7. A bottom hole assembly for use in a wellbore comprising: a borehole reamer assembly including a body adapted at an upper end to be connected to a tool string including a downhole remote steering assembly, and adapted at a lower end to be connected to a drill bit; said borehole reamer assembly further including at least one cutter assembly adapted to extend in a radial direction away from a longitudinal axis of the body, said cutter assembly further adapted to abrade and cut away a circumferential wall of the wellbore contacted, thereby enlarging a diameter of the wellbore in an area contacted by the cutter assembly.

8. The bottom hole assembly of claim 7 wherein the borehole reamer assembly adapted at a lower end to connect to a drill bit comprises a body of the borehole reamer welded at a lower end of the body to a drill bit body thereby forming a unitary reamer drill bit combination tool.

9. The bottom hole assembly of claim 7 wherein a body of the borehole reamer and a body of the drill bit are formed integrally.

10. The bottom hole assembly of any of claim 7 wherein the tool string further includes a MWD/LWD assembly disposed in the tool string above the downhole remote steering assembly.

11. The bottom hole assembly of any of claim 7 wherein the tool string further includes a second borehole reamer assembly disposed in the tool string above the downhole remote steering assembly or the MWD/LWD assembly.

12. The bottom hole assembly of any of claim 7 wherein the tool string disposed above the borehole reamer assembly further includes a second borehole reamer assembly disposed in the tool string above both the RSS assembly and the MWD assembly.

13. The method of drilling a wellbore comprising: (a) disposing in the wellbore a tool string including a drill bit on a distal end of the tool string, a borehole reamer assembly having at least one cutter assembly, said borehole reamer disposed adjacent to the drill bit; (b) lowering and rotating the tool string and drilling a first portion of the wellbore having a first diameter with the drill bit, wherein the at least one cutter assembly of the borehole reamer is in a closed position; (c) extending the at least one cutter assembly of the first borehole reamer; and (d) concurrently rotating and moving the borehole reamer up or down in a rat hole portion of the wellbore with the first diameter and abrading and cutting away a circumferential wall of the wellbore wall contacted by the at least one cutter assembly of the borehole reamer assembly, thereby enlarging a diameter of a portion of the rat hole portion of the wellbore.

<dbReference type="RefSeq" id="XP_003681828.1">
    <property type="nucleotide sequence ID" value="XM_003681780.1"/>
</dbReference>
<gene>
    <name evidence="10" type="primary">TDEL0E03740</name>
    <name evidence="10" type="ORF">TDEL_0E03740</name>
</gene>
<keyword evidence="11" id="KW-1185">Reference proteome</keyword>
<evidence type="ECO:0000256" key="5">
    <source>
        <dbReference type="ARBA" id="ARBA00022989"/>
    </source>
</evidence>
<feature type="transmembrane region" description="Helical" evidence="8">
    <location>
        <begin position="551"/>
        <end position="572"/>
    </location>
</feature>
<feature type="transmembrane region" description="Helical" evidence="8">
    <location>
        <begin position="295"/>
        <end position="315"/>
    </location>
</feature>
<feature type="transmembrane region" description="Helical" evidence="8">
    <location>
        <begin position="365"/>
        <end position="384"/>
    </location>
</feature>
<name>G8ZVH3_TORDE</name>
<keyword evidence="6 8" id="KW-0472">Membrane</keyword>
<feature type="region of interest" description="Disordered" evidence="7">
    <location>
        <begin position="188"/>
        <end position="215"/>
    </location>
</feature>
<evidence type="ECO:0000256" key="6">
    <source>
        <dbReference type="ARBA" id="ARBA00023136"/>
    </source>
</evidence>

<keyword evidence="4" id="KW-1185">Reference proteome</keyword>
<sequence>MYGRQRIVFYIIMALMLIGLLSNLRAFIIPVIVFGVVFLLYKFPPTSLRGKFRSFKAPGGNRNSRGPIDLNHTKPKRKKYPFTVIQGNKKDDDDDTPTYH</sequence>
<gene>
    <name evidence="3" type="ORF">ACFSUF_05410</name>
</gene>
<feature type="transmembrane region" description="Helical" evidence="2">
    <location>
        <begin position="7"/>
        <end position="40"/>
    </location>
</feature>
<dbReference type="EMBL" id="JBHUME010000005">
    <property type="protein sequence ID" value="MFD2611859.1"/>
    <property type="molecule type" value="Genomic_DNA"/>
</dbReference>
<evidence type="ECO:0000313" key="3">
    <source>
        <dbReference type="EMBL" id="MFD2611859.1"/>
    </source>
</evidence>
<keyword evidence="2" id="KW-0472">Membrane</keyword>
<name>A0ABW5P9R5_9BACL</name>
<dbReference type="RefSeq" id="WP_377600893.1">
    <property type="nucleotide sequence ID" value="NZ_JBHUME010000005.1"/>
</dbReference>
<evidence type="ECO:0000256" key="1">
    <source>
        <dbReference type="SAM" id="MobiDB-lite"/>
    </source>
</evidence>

14. The method of claim 13 further including disposing a downhole remote steering assembly in the tool string above and proximal to the first borehole reamer assembly.

15. The method of claim 14 further including disposing a MWD/LWD assembly in the tool string above the downhole remote steering assembly.

16. The method of claim 15 further including disposing a second borehole reamer assembly with at least one cutter assembly disposed in the tool string above the downhole remote steering assembly.

17. The method of claim 16 further including joining the first borehole reamer and the drill bit to each other by welding before they are disposed in the tool string.

18. The method of claim 16 further including forming integrally a body of the first borehole reamer and a body of the drill bit.

19. The method of claim 16 further including: prior to step (c), reaming with the second borehole reamer a portion of the wellbore to a second diameter larger than the first diameter, wherein a rat hole portion of the wellbore is not reamed with the second borehole reamer, said rat hole portion of the wellbore having the first diameter.

20. The method of any of claim 19 further including opening the cutter assembly of the second borehole reamer in step (b) and steps (b) and (c) are conducted concurrently.

21. The method of any of claim 13 further including: prior to beginning step (c) pulling up the tool string out of the rat hole portion of the wellbore and in a step (e) rotating the first borehole reamer and moving in a downward direction into the rat hole thereby reaming a portion of the rat hole to a larger diameter.

22. A bottom hole assembly for use in a wellbore comprising: a borehole reamer assembly including a body having an attachment structure for securing an upper end to a tool string including a downhole remote steering assembly, said borehole reamer attachable at a lower end to a drill bit, said borehole reamer assembly further including at least one cutter assembly extending in a radial direction away from a longitudinal axis of the body, said cutter assembly further including at least one cutter element operable to abrade and cut away a wellbore wall contacted by the cutter, and thereby enlarge the diameter of the wellbore in the area contacted by the cutter.